Burke’s performances may have been a surprise to the European media, but not to the US coaches. Mikael Lofgren commented after Burke placed 10th in the Hochfilzen 10K Sprint, “Per (Nilsson) and I both think Tim will be a very good biathlete in the coming years. All of the boys made good improvements this year, when comparing our summer testing to late November. However, Tim made huge improvements, much bigger than anyone else did.”
Burke’s promise of success dates back to 2002 when he won his first Senior National Championships in Fort Kent, ME, while still a junior competitor. He also placed 11th in the World Junior Championships that same year. Since then, his career has moved along the highway of success, albeit with a few potholes along the way. He made his World Cup debut at 2004 in Ruhpolding, as a late replacement for an ill athlete. He endured a 12-hour car ride from France to get to Ruhpolding, and finished a now unimpressive 82nd in a race punctuated by a snowstorm, which affected everyone but the first 25 competitors. At the time, he commented,” I was pretty nervous on prone. Once I started shooting, I definitely calmed down. Standing was great. I am really happy to get this over with-- the crowd was pretty amazing." Standing nearby, Ricco Gross of Germany, fourth that day smiled, "Why should you be nervous--from the Europa Cup with no fans to 50,000 today?"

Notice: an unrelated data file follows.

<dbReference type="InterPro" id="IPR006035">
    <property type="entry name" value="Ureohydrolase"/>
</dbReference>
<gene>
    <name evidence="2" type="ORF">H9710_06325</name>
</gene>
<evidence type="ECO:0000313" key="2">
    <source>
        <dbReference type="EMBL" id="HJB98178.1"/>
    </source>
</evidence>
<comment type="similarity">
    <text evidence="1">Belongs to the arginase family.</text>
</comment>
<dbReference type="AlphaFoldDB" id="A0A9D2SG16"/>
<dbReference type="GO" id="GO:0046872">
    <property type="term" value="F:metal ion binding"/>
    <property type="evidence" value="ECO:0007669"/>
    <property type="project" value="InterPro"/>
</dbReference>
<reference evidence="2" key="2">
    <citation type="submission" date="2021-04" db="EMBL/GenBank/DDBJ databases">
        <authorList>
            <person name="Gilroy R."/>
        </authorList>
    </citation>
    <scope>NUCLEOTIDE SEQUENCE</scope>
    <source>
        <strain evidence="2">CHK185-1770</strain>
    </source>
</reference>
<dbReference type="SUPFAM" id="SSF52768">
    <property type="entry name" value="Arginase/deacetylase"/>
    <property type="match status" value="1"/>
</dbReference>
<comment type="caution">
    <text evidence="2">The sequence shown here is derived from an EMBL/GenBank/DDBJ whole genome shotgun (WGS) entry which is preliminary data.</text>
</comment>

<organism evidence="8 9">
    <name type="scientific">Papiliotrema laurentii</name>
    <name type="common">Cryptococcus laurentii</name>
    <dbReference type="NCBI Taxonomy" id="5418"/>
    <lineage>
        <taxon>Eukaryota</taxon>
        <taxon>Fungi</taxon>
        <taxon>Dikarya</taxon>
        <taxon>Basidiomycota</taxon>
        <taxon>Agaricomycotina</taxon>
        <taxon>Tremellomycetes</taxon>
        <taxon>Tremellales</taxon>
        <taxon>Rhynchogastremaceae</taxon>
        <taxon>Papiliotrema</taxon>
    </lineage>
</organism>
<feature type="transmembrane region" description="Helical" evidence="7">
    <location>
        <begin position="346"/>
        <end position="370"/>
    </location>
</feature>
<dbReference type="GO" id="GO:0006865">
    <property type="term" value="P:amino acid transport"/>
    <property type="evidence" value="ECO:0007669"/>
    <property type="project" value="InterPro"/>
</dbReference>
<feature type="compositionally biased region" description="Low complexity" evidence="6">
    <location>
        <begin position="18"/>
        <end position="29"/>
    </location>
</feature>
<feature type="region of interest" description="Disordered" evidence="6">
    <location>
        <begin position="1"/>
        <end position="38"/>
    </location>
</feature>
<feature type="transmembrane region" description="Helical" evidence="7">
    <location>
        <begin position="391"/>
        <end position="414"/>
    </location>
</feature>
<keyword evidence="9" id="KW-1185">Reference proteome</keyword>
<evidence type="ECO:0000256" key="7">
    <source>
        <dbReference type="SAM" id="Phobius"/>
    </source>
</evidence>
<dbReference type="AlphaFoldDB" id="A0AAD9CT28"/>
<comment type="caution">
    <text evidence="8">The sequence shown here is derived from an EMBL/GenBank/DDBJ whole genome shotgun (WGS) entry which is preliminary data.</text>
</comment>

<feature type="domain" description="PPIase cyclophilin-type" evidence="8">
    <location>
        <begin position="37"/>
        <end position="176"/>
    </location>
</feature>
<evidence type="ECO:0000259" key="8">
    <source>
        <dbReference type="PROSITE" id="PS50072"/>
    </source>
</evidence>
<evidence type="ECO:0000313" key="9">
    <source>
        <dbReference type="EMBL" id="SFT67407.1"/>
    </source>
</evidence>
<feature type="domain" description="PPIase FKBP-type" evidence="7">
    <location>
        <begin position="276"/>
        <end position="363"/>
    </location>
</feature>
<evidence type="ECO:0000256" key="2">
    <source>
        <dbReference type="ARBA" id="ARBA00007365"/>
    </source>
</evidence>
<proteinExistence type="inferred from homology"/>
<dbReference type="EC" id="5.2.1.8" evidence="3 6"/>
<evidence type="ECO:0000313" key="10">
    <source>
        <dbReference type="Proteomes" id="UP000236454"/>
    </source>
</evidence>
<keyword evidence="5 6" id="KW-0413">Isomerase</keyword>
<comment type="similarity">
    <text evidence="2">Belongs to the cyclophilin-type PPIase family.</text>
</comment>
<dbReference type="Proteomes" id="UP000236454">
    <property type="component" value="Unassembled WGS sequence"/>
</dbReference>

That same year, the then 21-year old Burke made his debut at the World Championships in Oberhof, with his best result 61st in the 20K Individual. He closed that year with 43rd and 49th places in the Pursuit competitions at the Lake Placid and Fort Kent World Cups.
From there, he expected to make big improvements in performance, but those potholes literally jumped in front him, delaying the promise of success. While training in Norway in 2004, Burke ended up with an infection in a tooth and his jaw, dragging his early performances down. During this time, he suffered an ignominious fall while entering the shooting range in Oslo, in front of 10,000 spectators. He went home for Christmas to have his dental problems taken care of, only to come down with the flu.